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There are many ways you can help children and their families get the care they need.
A thyroid scan (thyroid scintigraphy) is a nuclear medicine test that allows your child's doctor to determine the size, shape, function and position of her thyroid gland.
The Nuclear Medicine and Molecular Imaging program at Children's is committed to providing a safe, comfortable and child-friendly atmosphere with:
A thyroid scan (thyroid scintigraphy) is a diagnostic nuclear medicine test that provides information about the structure and function of the thyroid. The nuclear medicine physician is able to see the size, shape, function, and position of the thyroid gland.
Your child will swallow a capsule or liquid containing a radiopharmaceutical called Iodine-123. Iodine-123 has a tiny amount of radioactive molecules in it.
A special camera, called a gamma camera, is used to take pictures of the thyroid at four and 24 hours after the radiopharmaceutical has been ingested.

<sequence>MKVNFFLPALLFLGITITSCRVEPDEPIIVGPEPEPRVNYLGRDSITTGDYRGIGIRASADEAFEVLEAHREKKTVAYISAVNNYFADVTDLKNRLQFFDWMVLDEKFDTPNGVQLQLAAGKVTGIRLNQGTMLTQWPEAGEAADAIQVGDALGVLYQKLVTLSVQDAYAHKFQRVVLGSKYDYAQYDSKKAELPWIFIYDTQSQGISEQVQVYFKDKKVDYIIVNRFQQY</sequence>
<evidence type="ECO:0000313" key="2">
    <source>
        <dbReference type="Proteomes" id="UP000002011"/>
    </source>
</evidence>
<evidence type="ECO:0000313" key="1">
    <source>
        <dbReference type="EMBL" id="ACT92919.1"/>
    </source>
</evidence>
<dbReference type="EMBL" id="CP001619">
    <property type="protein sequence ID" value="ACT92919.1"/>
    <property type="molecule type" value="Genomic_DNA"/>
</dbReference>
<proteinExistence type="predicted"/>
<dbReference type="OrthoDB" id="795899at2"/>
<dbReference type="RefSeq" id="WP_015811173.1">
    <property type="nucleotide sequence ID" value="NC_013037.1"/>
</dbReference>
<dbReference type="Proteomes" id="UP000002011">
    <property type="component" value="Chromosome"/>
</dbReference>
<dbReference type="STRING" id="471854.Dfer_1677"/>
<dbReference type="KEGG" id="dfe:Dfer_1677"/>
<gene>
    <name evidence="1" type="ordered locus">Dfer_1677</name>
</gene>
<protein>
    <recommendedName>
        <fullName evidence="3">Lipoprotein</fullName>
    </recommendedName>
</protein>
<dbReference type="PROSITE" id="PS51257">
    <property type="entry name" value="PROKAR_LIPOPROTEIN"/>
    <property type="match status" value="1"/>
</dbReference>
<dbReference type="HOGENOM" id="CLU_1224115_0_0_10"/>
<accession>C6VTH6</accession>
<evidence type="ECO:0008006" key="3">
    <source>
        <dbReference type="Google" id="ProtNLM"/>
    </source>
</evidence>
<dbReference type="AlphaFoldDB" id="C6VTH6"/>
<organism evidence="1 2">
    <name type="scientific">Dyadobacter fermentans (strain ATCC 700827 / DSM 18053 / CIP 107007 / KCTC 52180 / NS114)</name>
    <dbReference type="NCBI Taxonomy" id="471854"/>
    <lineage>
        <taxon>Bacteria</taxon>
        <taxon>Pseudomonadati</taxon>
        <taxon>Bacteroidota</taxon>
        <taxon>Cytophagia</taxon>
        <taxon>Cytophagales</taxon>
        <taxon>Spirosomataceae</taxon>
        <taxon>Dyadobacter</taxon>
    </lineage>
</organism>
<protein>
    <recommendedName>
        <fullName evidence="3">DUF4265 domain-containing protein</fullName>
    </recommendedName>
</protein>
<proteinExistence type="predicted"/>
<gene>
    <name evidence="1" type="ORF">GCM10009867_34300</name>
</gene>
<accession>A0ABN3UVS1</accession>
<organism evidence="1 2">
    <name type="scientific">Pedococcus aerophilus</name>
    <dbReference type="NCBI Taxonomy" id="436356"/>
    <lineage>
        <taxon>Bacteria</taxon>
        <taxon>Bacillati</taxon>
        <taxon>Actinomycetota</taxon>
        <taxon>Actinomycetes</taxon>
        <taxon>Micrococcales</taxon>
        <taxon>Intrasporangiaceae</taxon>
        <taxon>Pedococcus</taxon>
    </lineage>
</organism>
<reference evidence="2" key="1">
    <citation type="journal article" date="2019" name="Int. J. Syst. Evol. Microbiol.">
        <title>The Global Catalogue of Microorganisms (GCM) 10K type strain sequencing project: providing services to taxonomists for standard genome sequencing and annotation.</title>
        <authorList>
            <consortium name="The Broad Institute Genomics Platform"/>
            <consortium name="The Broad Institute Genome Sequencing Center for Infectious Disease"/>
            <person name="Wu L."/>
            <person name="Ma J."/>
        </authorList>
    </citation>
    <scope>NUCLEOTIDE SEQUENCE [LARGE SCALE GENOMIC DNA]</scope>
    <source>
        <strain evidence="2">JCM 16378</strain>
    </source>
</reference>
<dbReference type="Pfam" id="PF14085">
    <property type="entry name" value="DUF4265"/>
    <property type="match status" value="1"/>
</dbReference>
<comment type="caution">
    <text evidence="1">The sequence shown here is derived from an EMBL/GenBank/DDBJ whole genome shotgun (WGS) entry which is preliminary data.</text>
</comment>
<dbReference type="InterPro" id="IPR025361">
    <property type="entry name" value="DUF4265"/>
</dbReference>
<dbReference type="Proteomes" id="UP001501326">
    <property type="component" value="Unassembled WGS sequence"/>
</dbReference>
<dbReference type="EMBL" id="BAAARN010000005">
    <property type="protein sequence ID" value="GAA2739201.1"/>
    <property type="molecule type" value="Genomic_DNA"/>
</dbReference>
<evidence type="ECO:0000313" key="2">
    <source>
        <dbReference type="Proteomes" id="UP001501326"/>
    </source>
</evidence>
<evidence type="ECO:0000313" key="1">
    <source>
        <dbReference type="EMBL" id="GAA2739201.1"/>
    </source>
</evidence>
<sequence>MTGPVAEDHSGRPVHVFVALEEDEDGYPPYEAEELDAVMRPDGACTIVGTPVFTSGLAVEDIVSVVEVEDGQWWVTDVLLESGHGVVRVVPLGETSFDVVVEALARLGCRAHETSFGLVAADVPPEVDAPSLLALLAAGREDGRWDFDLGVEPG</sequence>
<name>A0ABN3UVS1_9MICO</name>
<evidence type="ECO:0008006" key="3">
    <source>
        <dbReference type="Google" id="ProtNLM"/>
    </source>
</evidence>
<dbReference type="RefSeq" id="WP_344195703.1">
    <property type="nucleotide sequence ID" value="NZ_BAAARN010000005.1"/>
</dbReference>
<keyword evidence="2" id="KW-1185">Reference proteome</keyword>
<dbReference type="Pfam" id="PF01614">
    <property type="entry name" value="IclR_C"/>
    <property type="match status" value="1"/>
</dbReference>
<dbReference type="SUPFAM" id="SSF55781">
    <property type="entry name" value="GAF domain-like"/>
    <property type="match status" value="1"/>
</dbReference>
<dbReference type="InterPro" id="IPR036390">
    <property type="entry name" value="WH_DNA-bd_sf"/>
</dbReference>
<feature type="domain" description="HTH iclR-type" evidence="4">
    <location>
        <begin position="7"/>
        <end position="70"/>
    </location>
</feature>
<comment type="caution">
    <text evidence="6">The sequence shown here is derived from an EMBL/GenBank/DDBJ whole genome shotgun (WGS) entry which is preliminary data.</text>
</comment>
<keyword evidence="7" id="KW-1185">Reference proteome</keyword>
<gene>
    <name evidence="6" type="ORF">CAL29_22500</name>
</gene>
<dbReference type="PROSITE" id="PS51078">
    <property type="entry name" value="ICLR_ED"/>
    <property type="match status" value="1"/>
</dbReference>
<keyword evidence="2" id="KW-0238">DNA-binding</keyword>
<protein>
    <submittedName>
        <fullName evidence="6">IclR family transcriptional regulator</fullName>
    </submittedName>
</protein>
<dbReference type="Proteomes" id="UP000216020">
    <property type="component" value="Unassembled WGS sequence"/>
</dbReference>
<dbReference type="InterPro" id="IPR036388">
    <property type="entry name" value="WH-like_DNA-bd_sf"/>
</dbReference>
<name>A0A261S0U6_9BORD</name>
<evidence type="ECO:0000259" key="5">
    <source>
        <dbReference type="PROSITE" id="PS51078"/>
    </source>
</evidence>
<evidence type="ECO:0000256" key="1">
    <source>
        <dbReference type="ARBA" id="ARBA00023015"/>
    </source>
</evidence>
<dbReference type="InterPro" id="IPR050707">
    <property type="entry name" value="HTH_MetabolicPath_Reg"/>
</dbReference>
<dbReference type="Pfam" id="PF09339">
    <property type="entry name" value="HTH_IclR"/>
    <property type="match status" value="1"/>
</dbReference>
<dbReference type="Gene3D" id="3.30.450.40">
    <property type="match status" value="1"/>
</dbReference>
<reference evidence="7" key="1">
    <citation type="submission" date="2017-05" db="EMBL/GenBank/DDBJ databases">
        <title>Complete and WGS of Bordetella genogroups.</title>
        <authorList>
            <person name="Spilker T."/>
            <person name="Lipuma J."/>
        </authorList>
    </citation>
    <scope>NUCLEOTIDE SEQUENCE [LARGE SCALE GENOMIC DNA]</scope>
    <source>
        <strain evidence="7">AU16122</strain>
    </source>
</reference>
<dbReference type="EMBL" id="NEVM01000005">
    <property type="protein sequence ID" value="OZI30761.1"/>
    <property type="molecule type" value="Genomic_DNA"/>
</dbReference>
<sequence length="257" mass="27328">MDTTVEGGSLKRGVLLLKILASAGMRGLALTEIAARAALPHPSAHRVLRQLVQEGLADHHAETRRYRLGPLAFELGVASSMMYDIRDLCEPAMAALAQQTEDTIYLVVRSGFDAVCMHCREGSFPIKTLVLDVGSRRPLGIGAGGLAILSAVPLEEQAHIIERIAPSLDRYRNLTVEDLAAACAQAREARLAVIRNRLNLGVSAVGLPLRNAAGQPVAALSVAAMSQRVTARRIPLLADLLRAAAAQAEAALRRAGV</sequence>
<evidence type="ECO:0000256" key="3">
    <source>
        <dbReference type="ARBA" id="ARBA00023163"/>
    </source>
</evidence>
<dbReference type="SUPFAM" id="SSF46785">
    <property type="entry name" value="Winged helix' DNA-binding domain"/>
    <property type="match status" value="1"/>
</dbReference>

A thyroid scan can help assess:
Typically, imaging takes place at four and 24 hours after radiopharmaceutical administration, so please plan accordingly.
When you arrive, please go to the Nuclear Medicine check-in desk on the second floor of the main hospital. A clinical intake coordinator will check in your child and verify her registration information.
A thyroid scan involves three steps: ingestion of the radiopharmaceutical, a waiting period and the thyroid scan.
Ingestion of the radiopharmaceutical:
The thyroid scan:
A thyroid scan picture:
Although the camera may appear large and intimidating, it does not touch your child.
We are committed to ensuring that your child receives the smallest radiation dose needed to obtain the desired result.
Once the scan is complete, the images will be evaluated for quality. If the scan is adequate, your child will be free to leave and resume normal activity.
One of the Boston Children's nuclear medicine physicians will review your child's images and create a report of the findings and diagnosis.
The nuclear medicine physician will provide a report to the doctor who ordered your child's thyroid scan. Your child's doctor will then discuss the results with you.
Department of Radiology
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